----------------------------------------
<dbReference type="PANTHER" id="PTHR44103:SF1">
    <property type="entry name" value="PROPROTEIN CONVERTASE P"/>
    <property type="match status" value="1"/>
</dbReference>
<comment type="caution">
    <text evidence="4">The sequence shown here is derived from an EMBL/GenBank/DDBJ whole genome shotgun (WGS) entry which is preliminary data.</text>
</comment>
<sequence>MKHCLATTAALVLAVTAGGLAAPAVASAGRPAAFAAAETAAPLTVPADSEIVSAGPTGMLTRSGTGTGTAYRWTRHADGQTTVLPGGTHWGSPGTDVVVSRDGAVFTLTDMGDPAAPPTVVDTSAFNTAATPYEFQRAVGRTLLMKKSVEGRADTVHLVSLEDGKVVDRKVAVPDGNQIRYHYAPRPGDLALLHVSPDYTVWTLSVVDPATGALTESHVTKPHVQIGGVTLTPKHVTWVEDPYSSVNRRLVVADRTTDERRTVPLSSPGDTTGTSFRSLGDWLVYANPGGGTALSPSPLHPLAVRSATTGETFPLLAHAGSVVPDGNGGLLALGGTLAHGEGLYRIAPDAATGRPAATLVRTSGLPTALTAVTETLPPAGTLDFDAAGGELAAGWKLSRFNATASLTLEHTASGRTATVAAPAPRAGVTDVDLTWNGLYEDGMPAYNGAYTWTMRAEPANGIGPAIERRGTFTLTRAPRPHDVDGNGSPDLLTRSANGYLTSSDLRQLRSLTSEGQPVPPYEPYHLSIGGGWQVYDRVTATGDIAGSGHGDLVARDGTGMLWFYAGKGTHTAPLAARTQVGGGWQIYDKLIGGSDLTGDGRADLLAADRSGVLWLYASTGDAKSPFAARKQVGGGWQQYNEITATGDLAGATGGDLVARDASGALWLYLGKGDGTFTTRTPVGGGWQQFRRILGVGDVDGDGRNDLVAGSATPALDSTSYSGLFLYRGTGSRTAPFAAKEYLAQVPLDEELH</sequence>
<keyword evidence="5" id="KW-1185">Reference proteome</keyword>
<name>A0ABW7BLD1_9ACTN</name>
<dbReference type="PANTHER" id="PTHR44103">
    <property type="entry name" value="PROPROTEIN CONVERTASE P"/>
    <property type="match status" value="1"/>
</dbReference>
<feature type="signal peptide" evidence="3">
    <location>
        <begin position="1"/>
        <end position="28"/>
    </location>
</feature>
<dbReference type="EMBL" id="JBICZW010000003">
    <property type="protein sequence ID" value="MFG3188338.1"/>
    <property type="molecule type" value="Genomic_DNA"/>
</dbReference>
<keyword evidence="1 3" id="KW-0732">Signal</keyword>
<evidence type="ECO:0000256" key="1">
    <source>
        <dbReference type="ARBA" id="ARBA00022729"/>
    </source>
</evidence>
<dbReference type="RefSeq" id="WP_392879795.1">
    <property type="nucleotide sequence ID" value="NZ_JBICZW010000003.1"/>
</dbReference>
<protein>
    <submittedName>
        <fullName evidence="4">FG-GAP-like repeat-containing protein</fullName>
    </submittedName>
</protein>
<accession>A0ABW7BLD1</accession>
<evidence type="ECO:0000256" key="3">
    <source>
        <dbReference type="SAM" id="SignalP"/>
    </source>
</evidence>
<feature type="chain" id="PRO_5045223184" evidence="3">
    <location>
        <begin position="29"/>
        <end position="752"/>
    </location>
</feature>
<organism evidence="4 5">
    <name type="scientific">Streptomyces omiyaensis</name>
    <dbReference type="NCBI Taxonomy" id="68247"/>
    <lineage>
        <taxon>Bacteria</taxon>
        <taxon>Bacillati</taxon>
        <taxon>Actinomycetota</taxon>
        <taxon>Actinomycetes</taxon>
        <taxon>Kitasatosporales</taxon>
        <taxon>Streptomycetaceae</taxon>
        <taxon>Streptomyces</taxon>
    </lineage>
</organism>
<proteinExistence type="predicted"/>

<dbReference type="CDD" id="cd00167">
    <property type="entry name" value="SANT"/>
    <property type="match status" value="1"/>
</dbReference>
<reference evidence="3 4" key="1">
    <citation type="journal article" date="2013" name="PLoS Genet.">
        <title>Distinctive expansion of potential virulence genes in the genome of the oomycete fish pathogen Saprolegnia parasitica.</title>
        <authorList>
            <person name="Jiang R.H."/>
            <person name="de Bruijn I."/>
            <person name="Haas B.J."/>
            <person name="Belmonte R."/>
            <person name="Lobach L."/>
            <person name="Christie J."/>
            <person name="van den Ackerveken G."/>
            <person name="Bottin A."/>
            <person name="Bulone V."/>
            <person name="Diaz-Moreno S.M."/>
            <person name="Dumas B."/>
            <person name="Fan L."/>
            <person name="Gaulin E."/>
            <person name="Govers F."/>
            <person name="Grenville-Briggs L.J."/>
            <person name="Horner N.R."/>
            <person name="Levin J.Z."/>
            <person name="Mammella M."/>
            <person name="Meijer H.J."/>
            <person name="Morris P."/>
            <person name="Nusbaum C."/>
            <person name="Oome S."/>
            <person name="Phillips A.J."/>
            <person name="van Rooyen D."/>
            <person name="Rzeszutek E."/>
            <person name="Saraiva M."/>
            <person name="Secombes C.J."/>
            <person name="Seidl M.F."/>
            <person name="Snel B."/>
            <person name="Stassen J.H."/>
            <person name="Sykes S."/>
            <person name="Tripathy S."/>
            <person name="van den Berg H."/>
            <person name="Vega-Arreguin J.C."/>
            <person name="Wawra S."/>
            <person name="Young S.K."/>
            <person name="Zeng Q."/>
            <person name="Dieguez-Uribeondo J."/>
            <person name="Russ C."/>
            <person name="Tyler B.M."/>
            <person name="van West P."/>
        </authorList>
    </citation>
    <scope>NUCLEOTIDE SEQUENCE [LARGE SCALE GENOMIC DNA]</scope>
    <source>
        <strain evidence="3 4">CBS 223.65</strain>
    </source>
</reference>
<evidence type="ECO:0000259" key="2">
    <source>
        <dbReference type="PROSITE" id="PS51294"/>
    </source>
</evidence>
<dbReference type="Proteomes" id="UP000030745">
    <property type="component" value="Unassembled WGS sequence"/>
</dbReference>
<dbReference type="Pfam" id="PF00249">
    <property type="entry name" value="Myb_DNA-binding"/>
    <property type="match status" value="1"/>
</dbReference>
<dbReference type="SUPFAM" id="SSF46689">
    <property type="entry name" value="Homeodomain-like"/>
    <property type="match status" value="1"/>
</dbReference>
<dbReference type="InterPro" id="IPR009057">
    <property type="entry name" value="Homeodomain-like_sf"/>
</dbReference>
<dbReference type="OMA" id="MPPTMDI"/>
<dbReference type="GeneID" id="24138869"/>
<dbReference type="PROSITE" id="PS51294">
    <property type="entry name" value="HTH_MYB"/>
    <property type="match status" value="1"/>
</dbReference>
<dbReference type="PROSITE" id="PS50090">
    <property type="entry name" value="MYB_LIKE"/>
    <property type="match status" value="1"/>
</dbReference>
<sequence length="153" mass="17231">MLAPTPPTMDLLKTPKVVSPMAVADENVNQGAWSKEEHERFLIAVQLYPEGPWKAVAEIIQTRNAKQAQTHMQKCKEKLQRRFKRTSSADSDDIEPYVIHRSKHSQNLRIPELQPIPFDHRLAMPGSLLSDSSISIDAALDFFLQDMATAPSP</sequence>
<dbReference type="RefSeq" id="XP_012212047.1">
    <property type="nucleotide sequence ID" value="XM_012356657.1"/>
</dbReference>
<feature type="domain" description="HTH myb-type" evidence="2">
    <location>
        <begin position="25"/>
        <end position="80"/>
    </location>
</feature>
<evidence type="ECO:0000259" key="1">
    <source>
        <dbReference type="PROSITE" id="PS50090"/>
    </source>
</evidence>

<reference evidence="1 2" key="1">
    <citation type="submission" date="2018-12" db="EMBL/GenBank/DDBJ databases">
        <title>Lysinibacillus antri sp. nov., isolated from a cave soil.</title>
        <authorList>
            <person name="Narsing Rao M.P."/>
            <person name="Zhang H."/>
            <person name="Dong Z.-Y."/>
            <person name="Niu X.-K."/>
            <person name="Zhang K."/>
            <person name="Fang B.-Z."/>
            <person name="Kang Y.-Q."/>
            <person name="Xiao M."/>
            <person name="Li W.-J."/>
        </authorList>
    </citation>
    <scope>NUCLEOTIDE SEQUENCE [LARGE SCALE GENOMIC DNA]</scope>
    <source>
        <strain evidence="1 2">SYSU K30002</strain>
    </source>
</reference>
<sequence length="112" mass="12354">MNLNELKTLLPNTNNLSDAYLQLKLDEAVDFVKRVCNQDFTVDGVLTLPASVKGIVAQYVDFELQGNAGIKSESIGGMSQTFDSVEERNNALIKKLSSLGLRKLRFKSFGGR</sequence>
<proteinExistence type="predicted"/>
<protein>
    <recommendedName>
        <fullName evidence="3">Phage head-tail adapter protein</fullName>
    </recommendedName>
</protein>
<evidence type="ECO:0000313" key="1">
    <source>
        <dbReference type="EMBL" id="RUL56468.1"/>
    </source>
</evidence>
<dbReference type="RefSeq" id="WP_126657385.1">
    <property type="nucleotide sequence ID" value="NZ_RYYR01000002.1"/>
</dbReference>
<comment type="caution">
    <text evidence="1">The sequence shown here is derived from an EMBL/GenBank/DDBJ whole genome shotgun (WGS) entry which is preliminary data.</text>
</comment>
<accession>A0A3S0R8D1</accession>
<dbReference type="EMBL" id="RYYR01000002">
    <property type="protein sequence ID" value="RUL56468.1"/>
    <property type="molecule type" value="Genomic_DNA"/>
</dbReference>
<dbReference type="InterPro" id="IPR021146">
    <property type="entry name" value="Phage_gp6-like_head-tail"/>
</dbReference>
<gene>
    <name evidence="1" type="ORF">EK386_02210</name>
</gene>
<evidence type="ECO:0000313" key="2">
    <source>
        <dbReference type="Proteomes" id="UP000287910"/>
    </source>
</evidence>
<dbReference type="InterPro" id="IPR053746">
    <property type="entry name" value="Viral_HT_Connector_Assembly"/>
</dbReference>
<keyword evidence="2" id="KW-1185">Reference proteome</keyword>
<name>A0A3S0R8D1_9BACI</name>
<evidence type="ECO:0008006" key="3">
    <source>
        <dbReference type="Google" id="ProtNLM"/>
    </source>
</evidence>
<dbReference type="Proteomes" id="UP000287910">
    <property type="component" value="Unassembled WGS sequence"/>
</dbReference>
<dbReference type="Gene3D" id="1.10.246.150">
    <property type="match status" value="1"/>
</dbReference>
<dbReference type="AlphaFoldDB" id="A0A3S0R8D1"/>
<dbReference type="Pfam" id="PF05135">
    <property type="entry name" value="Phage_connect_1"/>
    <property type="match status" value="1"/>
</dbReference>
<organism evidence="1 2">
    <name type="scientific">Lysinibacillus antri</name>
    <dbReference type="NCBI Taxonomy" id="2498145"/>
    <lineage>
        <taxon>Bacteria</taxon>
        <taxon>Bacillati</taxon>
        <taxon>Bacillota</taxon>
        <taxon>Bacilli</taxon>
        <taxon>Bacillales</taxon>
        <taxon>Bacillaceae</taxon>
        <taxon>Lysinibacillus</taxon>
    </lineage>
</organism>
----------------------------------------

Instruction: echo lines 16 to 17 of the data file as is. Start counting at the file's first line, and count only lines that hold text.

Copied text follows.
    <location>
        <begin position="1"/>